TKS Books, 2021. Item #3004
Saddle-stitched chapbook with colored staples in green lokta paper wrappers.
This is the second in a series of chapbooks that explores archival practice; Messy Archivist #2 focuses on the idea of "need."
This is from an edition of 77 copies, numbered and signed by the author. For a digital version of the first Messy Archivist, click here.
In my work, I see how there is a fragile economy around the movement of papers from people to institutions, predicated on an intricate web of need.
What I mean by this, is that research is an age-old practice of seeking to know, which like many other things, has been commodified in capitalistic practice over the past few centuries in new ways. American culture and funding structures are driven by the need for knowledge, intelligence, and proof of culture worth saving in the post-Holocaust, post-war-all-the-time climate that still values Western superiority. The colonial need for conquest, inherent to “discovering” new works and new lands, which can lead to research funding, new books (not that those make money), and new cultural capital.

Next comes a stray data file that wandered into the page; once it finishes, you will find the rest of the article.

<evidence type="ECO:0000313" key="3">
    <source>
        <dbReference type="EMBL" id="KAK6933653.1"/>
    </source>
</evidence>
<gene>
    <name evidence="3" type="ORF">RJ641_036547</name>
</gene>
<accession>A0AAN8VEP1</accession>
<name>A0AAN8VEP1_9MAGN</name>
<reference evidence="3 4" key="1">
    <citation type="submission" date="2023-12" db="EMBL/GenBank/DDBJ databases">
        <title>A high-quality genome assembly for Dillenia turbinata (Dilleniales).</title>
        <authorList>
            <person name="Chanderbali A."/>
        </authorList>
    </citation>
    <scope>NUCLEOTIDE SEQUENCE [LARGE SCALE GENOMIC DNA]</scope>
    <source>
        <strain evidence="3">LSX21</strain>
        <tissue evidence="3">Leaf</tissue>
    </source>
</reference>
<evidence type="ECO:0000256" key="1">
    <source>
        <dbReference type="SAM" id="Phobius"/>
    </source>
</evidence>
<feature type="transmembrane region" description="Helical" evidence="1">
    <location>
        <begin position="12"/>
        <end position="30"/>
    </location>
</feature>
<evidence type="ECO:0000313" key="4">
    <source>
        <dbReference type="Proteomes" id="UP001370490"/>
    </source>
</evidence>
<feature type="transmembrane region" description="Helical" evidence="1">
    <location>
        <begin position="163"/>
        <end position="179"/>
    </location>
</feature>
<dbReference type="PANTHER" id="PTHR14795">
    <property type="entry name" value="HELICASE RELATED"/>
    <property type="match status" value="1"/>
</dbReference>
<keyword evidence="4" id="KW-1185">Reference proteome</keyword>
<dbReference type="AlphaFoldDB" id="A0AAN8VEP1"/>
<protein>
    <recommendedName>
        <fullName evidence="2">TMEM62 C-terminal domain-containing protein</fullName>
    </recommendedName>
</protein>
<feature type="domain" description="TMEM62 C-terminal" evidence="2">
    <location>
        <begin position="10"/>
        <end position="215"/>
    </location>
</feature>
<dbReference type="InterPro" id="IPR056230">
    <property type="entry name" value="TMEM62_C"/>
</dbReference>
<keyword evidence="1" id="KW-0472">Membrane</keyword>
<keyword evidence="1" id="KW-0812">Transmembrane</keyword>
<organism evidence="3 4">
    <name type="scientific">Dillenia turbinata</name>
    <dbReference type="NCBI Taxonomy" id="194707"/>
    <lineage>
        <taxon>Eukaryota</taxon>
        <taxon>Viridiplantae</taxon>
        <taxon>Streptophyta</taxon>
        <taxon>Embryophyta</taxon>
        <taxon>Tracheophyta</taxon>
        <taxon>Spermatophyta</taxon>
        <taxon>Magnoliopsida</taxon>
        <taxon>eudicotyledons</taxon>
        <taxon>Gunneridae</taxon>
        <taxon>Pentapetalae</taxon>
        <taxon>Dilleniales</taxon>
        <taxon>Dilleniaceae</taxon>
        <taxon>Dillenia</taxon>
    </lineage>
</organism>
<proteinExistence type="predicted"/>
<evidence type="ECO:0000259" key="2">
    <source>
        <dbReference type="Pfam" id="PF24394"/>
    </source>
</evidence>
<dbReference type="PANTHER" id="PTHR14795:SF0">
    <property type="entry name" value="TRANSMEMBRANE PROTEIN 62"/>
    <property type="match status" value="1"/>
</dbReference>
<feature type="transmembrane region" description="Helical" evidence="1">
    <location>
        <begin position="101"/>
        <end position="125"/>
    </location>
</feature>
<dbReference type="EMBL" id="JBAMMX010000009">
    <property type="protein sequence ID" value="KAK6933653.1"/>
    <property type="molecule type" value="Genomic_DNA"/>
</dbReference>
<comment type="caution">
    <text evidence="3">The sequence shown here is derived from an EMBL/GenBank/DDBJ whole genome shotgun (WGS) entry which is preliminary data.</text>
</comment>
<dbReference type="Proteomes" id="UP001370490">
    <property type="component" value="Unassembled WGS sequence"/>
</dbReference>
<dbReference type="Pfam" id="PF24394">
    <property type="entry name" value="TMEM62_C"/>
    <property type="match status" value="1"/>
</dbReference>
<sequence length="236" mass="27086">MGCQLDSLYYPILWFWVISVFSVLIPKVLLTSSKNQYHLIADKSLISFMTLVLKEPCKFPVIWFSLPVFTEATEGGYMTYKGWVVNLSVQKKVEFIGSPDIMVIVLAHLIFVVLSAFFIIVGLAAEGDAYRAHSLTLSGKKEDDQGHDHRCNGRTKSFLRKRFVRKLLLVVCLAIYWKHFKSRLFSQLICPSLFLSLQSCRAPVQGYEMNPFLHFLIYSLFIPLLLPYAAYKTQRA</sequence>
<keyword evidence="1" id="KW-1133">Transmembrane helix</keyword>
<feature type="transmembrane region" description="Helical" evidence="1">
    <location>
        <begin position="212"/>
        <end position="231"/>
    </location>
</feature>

As it stands currently, we all need to be able to survive in a transactional society which requires money for goods and services. Beyond this too, within that transactional nature we often want to have our accomplishments acknowledged, our labor made visible and appreciated. We are bound by these webs of need—the scholar needs the poet, the institution needs the archive, prestige and money flow accordingly.
If you are a researcher: are you just as willing to write a grant to study Poet X as you would be to make them a cup of tea and do their dishes?
Which activity is most beneficial? On which factors does this answer depend?
I started out as a grant-writer, but became a dish-washer. This is an important shift that frames everything that comes after.